2023 Annual Members' Meeting
By Kathy Davis
Clojurists Together held its Annual Membership meeting on 10 October 2023 (10-11 a.m. Pacific Time). A big thanks to all of you who were able to attend. For those of you who couldn’t, here is a summary of the meeting and subsequent discussion.
Board Elections: The first order of business was to acknowledge our new board members and thank our departing members Chris Nuernberger and Ikuru Kanuma. In October, Members elected 4 board members for two-year terms:
- Daniel Compton, Secretary-Treasurer (returning member)
- Heather Moore-Farley (returning member)
- Felix Barbalet (new to the board)
- Max Penet (new to the board)
In addition, two board members have 1 year remaining of their board term:
- lvh (Laurens Van Houtven), President
- Maria Geller
Summary of Presentation:
- In 2023, we were able to draw down a significant reserve by funding more long-term developers and short-term projects - benefiting the Clojurists community and as a by-product providing some stability in a tech marketplace that has experienced major layoffs in the last year.
- If we assume a minimal reserve and a similar level of membership revenue in 2024, we will need to decrease our funding of projects slightly going forward - or focus on ways to increase company and individual memberships and/or membership contributions.
- While growth of new memberships (both company and individuals) has slowed from previous years, our retention rate is remarkably high. (95%+)
- We have been able to fund an incredible amount of quality work that has real value to both companies and individual developers. With added oversight of the board and regular input from the Clojurist community, the overall value and return on investment is very high. We provide proof of concept that “Sustainable open-source is sustainable”.
- The hiring of a program manager has increased overhead slightly but improved the timeliness of payments and communication (Daniel was trying to do it all as a volunteer in his “spare time”). However, administrative expenses at 7% of revenue continue to run under average for non profits (15-20%) and Open Collective fees (10%).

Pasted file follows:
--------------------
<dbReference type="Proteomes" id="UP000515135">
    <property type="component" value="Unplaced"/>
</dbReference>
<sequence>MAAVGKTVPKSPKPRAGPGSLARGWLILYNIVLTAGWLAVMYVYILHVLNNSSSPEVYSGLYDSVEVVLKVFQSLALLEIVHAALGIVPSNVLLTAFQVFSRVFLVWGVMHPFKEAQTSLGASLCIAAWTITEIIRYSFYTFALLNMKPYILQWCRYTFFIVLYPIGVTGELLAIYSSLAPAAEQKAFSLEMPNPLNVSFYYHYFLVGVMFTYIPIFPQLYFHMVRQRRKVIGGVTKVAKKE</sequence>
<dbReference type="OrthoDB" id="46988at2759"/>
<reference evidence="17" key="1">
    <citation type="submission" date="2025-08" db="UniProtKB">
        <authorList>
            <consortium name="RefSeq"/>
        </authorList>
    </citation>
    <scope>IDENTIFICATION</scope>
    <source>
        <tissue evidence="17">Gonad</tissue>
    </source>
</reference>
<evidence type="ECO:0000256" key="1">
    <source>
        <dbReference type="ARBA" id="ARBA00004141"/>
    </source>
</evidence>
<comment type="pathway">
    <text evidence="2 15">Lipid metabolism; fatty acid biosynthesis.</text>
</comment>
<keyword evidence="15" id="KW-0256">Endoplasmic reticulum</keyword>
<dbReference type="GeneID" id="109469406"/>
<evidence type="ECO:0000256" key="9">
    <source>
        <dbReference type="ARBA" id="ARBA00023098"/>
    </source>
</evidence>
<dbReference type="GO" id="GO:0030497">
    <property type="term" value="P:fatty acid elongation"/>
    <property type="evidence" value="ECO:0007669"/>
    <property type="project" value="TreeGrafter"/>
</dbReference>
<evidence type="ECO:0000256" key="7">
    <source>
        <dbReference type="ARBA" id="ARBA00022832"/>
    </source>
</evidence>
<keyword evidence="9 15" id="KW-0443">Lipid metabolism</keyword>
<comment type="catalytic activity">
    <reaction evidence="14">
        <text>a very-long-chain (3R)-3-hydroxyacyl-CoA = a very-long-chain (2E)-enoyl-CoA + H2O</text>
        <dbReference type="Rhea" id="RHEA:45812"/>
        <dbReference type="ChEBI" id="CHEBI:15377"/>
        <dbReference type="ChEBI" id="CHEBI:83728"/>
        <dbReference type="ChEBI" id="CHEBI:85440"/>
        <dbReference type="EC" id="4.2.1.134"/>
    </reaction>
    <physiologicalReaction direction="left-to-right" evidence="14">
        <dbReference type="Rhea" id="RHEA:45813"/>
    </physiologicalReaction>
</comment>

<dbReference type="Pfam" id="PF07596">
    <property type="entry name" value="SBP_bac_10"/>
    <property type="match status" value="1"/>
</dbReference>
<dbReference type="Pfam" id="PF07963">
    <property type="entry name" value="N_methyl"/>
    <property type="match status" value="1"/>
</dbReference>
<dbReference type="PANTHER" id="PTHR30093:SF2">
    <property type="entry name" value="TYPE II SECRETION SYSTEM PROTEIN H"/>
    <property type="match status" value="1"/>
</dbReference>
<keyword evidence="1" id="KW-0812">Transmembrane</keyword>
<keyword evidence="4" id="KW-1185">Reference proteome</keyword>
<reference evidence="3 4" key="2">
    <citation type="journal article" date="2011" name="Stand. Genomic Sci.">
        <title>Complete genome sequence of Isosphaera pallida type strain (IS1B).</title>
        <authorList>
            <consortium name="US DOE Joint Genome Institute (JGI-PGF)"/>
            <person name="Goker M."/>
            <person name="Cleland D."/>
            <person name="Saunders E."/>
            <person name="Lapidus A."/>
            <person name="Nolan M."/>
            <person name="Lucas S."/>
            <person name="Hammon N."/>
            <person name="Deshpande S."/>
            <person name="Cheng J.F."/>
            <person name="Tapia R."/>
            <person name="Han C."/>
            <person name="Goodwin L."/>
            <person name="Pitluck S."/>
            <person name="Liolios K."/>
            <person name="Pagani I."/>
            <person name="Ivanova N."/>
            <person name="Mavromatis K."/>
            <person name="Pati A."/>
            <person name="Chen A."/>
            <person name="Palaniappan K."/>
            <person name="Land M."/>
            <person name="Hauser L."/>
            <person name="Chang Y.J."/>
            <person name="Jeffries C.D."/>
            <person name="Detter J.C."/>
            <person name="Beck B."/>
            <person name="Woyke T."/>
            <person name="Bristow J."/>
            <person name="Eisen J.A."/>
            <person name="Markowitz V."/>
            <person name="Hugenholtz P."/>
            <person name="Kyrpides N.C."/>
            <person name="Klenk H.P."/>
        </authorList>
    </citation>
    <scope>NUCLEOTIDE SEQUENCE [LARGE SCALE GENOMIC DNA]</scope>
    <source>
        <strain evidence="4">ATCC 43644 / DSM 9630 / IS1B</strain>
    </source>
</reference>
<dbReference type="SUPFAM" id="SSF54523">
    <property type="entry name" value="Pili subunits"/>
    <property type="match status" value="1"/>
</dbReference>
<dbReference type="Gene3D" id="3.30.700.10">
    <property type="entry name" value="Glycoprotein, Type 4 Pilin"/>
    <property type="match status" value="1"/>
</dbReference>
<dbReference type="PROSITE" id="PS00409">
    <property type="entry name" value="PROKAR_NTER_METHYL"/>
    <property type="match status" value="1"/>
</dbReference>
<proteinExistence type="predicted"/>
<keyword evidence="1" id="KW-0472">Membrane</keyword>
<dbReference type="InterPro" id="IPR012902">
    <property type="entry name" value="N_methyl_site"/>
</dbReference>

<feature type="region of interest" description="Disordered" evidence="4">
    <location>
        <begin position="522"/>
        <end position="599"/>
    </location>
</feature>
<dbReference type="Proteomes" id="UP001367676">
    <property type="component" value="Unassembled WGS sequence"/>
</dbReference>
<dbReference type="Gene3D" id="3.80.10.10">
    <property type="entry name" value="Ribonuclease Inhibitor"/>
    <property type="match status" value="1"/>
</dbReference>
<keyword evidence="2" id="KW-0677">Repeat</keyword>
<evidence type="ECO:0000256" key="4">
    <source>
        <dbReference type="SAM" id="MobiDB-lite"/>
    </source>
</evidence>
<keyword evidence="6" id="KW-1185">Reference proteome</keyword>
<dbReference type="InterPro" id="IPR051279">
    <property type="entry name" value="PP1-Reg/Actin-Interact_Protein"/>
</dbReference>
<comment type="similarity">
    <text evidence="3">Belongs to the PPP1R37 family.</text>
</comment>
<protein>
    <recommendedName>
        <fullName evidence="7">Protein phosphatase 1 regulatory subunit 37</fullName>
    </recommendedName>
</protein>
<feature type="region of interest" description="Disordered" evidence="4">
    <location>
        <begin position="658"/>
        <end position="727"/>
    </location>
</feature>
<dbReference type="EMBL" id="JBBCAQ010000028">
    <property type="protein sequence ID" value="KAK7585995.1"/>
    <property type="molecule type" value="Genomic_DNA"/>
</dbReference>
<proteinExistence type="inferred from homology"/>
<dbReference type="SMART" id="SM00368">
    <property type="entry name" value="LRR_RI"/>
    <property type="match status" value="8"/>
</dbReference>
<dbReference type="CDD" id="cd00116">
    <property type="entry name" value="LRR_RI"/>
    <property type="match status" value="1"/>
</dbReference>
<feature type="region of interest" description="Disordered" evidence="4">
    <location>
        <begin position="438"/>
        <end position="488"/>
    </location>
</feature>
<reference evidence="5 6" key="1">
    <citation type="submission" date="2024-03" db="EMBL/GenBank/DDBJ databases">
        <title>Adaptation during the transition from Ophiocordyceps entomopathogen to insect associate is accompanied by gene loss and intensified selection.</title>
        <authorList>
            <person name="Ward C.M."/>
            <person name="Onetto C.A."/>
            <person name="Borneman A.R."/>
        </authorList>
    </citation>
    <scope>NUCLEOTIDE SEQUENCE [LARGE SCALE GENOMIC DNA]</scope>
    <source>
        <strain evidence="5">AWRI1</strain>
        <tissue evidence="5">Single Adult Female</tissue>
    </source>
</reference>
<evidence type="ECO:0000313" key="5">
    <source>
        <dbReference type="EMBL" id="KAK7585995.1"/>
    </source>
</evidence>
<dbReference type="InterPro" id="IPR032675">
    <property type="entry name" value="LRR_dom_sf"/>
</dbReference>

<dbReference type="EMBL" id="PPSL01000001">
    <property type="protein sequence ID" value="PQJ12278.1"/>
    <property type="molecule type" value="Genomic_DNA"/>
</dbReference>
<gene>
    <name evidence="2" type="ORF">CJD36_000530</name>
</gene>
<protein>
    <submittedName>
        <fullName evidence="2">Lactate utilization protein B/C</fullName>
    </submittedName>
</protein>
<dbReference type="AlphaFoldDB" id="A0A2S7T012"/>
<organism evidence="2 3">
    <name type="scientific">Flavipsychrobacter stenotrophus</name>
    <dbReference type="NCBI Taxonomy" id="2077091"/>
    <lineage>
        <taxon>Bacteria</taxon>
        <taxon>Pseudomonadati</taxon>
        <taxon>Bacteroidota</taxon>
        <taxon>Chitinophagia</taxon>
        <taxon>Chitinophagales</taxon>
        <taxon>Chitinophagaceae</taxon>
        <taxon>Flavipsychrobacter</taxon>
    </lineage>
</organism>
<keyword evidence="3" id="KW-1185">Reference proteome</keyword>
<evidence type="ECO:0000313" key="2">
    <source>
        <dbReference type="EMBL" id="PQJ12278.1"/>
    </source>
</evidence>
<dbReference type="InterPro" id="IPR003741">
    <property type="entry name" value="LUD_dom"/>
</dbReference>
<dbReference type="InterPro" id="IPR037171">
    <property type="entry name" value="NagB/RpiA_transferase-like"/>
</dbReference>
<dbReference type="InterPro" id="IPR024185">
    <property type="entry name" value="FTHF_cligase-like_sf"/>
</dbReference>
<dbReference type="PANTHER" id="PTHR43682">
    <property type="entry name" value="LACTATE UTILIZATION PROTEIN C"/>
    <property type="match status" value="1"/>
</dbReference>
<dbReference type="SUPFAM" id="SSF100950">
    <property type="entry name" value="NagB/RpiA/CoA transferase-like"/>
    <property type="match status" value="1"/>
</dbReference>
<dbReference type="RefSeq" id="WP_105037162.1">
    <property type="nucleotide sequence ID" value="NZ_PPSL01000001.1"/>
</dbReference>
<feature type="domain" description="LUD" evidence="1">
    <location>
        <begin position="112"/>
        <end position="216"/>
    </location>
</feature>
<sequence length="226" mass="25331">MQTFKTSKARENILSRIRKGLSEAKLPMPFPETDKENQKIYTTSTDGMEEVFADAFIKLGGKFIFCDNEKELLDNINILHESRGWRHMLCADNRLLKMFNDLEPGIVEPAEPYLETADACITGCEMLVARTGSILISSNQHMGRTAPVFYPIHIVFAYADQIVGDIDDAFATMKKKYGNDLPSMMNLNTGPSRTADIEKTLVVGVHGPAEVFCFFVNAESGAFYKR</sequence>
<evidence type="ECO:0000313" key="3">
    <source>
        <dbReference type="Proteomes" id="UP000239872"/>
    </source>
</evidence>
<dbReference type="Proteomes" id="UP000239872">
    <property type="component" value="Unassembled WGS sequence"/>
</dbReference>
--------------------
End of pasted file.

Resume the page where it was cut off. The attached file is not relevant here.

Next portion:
Summary of Funding Activities:
Summary of 2023 Funding:
- Long-term funding: 10 developers, $18k each, $180k in total. Bozhidar Batsov, Michiel Borkent, Sean Corfield, Eric Dallo, Christophe Grand, Thomas Heller, Nikita Prokopov, Tommi Reiman, Peter Stromberg, Peter Taoussanis, Toby Crawley (5 months $7.5K)
- Funded 30 projects for $150k: 23 smaller projects ($130k total) in 2023 and 7 from Q3 2022 continued into 2023 ($20k). Adopted flexible funding, up to 12 months.
- Q1 2023: Aleph/Manifold, Clerk, clojure-ts-mode, Donut, Doxa, Exercism, Neanderthal
- Q2 2023: clj-kondo et al, clj-Nix, Clojure Camp, Emmy, Jank, Portfolio, Lucene Grep, Neanderthal
- Q3 2023: Biff, Bosquet, Deps-try, Emmy, GDL, Jank , Neanderthal, Quil
- Firefox Custom Formatters: Sebastian Zartner continued work to add Custom Formatters to Firefox. Released August, 2023. ($18k)
Thanks to all our company members (Map, Transduce, Filter Memberships)
While we need to work on growing both our individual and company memberships to support more projects, our retention rate (95%) is incredibly high.
Summary of Financials:
Discussion and Follow-Up:
Has the board solicited major projects in the past - and how could we incorporate this approach as part of the funding model in addition to the open proposal model?
The board has solicited specific projects in the past (FireFox release a good example), however, it has been difficult to find developers that have both the specific expertise and the bandwidth to commit to major projects.
Follow-Up: We can include more specific questions in the Long Term Survey about the types of projects we should champion.
Follow-Up: We can connect with sponsor companies to understand more about their use and needs related to targeted platforms, developer tools, resources, etc.
Is the current reporting format meeting the needs of the membership - are there suggestions for improvement? (The reports are quite detailed and are written and submitted by the developers on a regular basis).
While the reports provide a useful way for members to access new tools and information, they also provide a way of demonstrating the value of the work funded by companies and individual members. A membership supports REAL work!
Members attending scan current reports for the info that is most useful or interesting to them - so details are not a negative.
Follow-up: We should consider highlighting 5-10 accomplishments - easy access, intriguing, problem-solved, etc. for marketing our unique value as a community and an organization.